A bumblebee visits a flower, drawn in by the bright colours, the patterns on the petals, and the aromatic promise of sweet nectar. But there's more to pollination than sight and smell. There is also electricity in the air.
Dominic Clarke and Heather Whitney from the University of Bristol have shown that bumblebees can sense the electric field that surrounds a flower. They can even learn to distinguish between fields produced by different floral shapes, or use them to work out whether a flower has been recently visited by other bees. Flowers aren't just visual spectacles and smelly beacons. They're also electric billboards.
"This is a big finding," says Daniel Robert, who led the study. "Nobody had postulated the idea that bees could be sensitive to the electric field of a flower."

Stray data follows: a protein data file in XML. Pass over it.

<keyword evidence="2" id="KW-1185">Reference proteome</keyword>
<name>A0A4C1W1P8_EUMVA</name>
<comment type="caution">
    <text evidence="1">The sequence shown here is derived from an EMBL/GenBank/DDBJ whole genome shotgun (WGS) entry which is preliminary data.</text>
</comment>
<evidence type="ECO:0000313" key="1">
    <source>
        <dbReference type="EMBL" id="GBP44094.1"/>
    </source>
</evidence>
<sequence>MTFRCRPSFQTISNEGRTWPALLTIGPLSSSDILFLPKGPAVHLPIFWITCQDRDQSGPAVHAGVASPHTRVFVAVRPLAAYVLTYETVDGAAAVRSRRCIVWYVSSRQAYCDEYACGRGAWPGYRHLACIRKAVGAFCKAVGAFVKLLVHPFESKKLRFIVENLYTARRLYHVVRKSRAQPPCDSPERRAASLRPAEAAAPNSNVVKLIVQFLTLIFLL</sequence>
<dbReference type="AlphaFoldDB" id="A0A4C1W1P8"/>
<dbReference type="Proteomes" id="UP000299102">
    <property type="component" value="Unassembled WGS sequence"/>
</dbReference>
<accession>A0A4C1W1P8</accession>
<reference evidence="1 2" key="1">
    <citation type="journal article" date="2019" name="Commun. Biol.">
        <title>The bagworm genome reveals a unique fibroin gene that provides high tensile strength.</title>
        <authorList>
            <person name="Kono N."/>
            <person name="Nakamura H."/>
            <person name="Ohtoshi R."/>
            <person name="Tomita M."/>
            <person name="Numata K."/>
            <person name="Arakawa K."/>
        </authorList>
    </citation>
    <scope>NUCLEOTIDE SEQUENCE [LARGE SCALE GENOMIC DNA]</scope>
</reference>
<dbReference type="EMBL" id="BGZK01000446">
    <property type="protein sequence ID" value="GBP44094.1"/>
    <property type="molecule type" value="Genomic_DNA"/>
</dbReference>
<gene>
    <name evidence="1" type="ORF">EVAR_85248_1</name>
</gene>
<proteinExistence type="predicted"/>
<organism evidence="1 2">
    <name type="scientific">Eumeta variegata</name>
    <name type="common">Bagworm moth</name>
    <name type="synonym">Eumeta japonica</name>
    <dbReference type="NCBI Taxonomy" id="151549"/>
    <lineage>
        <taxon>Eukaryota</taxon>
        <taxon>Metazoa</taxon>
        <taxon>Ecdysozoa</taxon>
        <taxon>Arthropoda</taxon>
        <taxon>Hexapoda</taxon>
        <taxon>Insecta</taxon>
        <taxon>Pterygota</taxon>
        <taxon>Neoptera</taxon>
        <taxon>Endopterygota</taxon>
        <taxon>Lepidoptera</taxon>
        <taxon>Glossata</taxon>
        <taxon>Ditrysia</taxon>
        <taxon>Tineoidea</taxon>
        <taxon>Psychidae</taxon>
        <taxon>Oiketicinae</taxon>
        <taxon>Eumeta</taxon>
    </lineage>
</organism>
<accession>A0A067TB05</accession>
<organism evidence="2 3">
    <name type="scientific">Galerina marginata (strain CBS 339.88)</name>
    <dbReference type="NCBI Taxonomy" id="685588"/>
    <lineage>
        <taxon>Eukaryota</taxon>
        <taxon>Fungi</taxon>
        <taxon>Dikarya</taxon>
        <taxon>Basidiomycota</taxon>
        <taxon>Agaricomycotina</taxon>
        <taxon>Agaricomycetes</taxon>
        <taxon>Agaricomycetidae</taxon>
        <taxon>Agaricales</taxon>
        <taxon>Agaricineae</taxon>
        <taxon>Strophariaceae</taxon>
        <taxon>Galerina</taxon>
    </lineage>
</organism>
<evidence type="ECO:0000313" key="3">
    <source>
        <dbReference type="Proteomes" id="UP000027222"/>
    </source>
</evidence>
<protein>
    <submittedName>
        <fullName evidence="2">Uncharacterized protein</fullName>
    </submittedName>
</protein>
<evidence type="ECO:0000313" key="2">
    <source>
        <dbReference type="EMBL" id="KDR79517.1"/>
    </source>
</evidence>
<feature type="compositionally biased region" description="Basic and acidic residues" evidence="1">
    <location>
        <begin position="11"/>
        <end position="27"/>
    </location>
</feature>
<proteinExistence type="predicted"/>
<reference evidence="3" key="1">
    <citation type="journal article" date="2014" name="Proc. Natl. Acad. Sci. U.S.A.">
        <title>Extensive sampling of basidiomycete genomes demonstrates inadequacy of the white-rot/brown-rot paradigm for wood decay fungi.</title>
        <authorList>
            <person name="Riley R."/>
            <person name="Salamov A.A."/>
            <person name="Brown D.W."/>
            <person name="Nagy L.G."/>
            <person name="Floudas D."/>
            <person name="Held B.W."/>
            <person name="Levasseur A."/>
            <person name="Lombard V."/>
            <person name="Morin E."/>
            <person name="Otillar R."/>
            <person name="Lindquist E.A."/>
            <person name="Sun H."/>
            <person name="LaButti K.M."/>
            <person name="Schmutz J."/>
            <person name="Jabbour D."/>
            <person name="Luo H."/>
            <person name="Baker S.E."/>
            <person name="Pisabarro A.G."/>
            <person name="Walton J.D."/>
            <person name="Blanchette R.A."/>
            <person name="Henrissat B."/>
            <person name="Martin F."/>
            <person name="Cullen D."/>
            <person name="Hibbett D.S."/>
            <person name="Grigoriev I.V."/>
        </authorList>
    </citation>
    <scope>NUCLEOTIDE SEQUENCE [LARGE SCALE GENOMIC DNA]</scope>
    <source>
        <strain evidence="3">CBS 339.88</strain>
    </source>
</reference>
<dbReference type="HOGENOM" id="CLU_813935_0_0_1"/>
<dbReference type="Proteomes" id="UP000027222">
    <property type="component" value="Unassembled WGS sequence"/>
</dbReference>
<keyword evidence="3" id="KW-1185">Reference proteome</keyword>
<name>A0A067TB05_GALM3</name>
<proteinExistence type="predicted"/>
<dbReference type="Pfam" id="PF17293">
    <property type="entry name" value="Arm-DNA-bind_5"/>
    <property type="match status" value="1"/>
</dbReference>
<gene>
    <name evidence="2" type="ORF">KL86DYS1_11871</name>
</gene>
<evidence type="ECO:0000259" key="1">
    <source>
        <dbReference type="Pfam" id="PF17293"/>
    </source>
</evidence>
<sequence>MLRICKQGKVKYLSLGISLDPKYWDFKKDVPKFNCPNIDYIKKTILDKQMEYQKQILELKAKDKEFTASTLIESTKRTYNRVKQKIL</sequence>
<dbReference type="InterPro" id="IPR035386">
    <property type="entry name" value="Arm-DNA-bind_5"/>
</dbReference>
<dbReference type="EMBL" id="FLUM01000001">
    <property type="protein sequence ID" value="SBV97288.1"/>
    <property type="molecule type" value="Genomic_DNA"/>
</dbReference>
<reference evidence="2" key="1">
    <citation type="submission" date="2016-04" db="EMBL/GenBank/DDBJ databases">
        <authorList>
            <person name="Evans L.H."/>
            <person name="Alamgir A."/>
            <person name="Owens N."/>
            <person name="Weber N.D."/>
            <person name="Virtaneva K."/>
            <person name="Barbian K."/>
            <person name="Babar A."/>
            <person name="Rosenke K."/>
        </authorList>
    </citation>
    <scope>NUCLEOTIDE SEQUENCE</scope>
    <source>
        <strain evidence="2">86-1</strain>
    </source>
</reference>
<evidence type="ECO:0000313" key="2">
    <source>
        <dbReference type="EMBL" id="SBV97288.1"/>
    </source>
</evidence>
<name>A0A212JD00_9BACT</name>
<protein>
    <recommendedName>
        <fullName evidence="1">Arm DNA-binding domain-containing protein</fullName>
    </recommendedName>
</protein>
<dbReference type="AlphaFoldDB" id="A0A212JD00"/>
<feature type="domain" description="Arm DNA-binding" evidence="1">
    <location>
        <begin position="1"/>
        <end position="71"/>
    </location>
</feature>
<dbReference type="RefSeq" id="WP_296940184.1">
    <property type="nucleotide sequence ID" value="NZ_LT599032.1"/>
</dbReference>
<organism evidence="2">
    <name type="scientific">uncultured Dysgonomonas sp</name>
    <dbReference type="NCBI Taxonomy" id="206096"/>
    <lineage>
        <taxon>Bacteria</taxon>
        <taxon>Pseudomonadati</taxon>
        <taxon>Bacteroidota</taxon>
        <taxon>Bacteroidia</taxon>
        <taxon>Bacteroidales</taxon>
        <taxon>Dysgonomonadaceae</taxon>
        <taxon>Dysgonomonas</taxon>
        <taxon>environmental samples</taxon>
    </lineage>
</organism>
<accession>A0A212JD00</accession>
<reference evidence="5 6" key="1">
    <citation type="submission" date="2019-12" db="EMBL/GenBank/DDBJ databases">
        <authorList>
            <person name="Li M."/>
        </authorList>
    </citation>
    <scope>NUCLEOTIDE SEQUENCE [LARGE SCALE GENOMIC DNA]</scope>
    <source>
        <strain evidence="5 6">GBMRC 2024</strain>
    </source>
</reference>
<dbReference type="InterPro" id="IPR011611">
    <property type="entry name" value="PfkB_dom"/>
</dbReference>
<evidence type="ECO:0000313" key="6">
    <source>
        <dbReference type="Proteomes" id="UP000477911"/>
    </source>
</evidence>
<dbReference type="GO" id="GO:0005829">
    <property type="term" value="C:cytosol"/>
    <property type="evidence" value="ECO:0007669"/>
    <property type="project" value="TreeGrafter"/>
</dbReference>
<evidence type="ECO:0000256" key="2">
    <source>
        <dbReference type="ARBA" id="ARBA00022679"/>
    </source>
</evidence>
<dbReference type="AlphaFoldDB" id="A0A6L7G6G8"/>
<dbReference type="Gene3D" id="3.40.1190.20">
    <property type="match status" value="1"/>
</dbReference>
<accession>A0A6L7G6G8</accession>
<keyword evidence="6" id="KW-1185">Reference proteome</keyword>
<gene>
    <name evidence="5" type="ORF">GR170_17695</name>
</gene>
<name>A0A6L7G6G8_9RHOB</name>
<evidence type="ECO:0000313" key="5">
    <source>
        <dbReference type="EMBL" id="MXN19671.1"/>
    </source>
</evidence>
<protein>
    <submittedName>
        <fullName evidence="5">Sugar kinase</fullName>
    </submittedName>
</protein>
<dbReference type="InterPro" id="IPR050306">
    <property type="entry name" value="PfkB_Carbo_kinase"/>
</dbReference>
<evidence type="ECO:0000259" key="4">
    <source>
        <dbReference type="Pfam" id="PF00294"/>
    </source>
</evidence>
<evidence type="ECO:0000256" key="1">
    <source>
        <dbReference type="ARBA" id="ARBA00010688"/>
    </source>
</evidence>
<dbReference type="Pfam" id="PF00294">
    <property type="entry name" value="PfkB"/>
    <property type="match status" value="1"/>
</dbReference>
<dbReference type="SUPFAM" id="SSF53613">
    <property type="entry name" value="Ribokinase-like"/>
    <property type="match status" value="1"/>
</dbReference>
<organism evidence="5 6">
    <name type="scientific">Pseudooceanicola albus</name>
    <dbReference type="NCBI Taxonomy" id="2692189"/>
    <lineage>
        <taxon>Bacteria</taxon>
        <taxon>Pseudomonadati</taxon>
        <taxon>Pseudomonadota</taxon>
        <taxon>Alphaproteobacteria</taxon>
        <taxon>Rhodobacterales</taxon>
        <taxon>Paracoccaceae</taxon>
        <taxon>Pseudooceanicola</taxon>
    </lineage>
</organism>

There's been a lot of buzz about colony collapse disorder, a phenomenon causing bees to die off around the world, and Australian scientists are trying a new approach to studying the phenomenon: They're attaching tiny sensors to bees.
More than 5,000 honeybees are being equipped with 2.5mm x 2.5mm sensors that relay data to recorders placed around hives and known food sources.
Humans and honeybees live at different speeds. Not only is a bee's life usually briefer and busier, but she also experiences it in slow motion, letting her live every second a little longer than we do.
Our brains can't keep up with a honeybee's wings, for example, so her 200 flaps per second become a blur and "bzzz." But our brains have other talents, like inventing high-speed video cameras or ignoring the pain of beestings to record with such cameras inches away from an active honeybee hive.
The latter feat was recently accomplished by photographer Michael N. Sutton, who endured three stings while filming super high-speed video of honeybees at an apiary near his home in New Hampshire. The result, titled "Apis Mellifera: Honey Bee," reveals the insects at thousands of frames per second, capturing individual wing flaps and even the way a bee's feet gently sway as she flies.